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Hot new Vdara hotel might be a little bit TOO hot

 

Bill Pintas was vacationing in Las Vegas when he decided to stay at the swank new Vdara hotel, a curvy 57-story tower owned by MGM Resorts. He was sitting at the pool when he encountered something alarming. He recalls, "I'm sitting there in the chair and all of the sudden my hair and the top of my head are burning. I'm rubbing my head and it felt like a chemical burn. I couldn't imagine what it could be."

 

Like an ant under a magnifying glass, he remembers running to an umbrella, but being unable to escape the hot light. He recalls, "I used to live in Miami and I've sat in the sun in Las Vegas 100 times. I know what a hot sun feels like and this was not it. My first inclination was thinking: Jesus we've destroyed the ozone layer because I am burning."

 

Speaking with employees, he was alarmed to find out that the hotel staff was aware of the situation. He recalls, "They're kind of giggling and say: 'Yeah, we know. We call it the death ray."

 

The "death ray" appears to be created by the glass surface of the hotel itself -- acting as a concentrating parabolic dish -- similar to those used to heat water to a boil in solar power systems. The dish concentrates light on a 10-foot by 15-foot hot zone moving across the pool. Temperatures in this area spike 20 degrees Fahrenheit -- or more.

 

Bill Pintas saw his plastic newspaper bag literally begin to melt. The bag -- composed of polyethylene -- is designed to withstand temperatures of up to 120 to 130 degrees Fahrenheit. And the employees recall seeing plastic cups -- which have a melting point of 160 degrees Fahrenheit – actually melting.

 

Other guests, including newspaper reviewers, have also observed the burning beam.

 

The hotel management doesn't call it a "death ray", they prefer the more friendly distinction "solar convergence phenomenon". Gordon Absher, a spokesman for MGM Mirage says the hotel is addressing the problem, and comments, "Because of the curved, concave shape of that hotel, they sometimes get isolated pockets of high temperatures."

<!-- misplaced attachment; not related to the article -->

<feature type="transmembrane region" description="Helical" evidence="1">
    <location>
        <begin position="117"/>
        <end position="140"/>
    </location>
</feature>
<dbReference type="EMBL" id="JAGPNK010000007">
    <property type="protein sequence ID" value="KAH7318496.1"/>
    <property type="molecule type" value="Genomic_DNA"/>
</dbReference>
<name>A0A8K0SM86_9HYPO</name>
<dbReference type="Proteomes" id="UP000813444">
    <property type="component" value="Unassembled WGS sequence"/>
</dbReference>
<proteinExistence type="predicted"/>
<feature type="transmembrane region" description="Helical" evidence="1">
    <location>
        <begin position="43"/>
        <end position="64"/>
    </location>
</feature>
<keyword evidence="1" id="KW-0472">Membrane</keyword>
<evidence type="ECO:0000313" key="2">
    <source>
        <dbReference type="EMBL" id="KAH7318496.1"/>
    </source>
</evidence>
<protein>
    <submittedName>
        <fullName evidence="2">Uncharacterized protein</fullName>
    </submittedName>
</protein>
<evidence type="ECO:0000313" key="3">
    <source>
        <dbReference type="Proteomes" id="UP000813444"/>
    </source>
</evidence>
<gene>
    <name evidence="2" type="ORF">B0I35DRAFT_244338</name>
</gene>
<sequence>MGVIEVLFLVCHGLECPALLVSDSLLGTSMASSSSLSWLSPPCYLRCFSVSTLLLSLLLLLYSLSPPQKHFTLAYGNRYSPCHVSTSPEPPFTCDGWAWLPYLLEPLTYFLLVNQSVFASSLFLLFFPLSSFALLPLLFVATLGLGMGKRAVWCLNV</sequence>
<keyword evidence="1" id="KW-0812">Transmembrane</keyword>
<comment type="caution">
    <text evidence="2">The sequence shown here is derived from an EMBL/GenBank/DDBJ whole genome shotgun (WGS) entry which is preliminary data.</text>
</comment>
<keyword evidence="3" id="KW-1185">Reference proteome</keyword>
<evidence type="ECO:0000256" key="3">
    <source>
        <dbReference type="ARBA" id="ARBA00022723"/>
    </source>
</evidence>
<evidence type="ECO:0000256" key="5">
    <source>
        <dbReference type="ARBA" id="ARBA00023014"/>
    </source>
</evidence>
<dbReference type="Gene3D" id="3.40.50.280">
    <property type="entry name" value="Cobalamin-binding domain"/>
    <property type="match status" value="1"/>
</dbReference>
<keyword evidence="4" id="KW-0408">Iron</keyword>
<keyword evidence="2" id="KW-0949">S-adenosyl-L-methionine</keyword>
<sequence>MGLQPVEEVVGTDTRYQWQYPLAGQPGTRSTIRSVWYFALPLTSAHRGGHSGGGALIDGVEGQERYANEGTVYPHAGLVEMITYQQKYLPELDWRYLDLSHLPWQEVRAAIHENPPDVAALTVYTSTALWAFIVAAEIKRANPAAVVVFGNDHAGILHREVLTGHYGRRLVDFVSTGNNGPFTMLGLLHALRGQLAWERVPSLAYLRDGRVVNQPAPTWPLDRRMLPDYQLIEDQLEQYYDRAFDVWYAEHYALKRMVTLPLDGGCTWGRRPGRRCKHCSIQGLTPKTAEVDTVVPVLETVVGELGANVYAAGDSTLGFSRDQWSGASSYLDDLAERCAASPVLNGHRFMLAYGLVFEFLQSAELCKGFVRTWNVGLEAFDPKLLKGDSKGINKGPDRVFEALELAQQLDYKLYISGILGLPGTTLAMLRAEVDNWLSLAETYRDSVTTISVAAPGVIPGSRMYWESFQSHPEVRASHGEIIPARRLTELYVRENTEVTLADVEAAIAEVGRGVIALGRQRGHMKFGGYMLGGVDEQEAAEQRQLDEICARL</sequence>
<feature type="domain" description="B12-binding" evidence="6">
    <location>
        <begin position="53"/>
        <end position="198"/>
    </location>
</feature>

The hotel is baffled by how to solve the problem of the "death ray", though. When initially constructing the building, they anticipated the issue and put a coating over the glass that absorbs 70 percent of the daytime sunlight. However, that was not enough to reduce its painful effects. And the ray sweeps across a wide area, making it hard to protect a specific region.

 

Comments Mr. Absher, "This is quite literally an astronomical challenge," Absher said. "We are dealing with a moving target."

 

The mishap in architecture isn't as glaring as some of history's most notable mistakes -- such as the 1940 Tacoma Narrows Bridge, but it is pretty extraordinary. It serves as a reminder that while many take the science and engineering of designing massive skyscrapers for granted these days, it remains a tricky business.

 

It looks like the Vdara may have exposed the wrong guest to the death ray, though -- Mr. Pintas is a Chicago-based lawyer.

 

http://www.dailytech.com/Hotel+Accidentally+Makes+Solar+Death+Ray+Burns+Lawyer/article19756.htm

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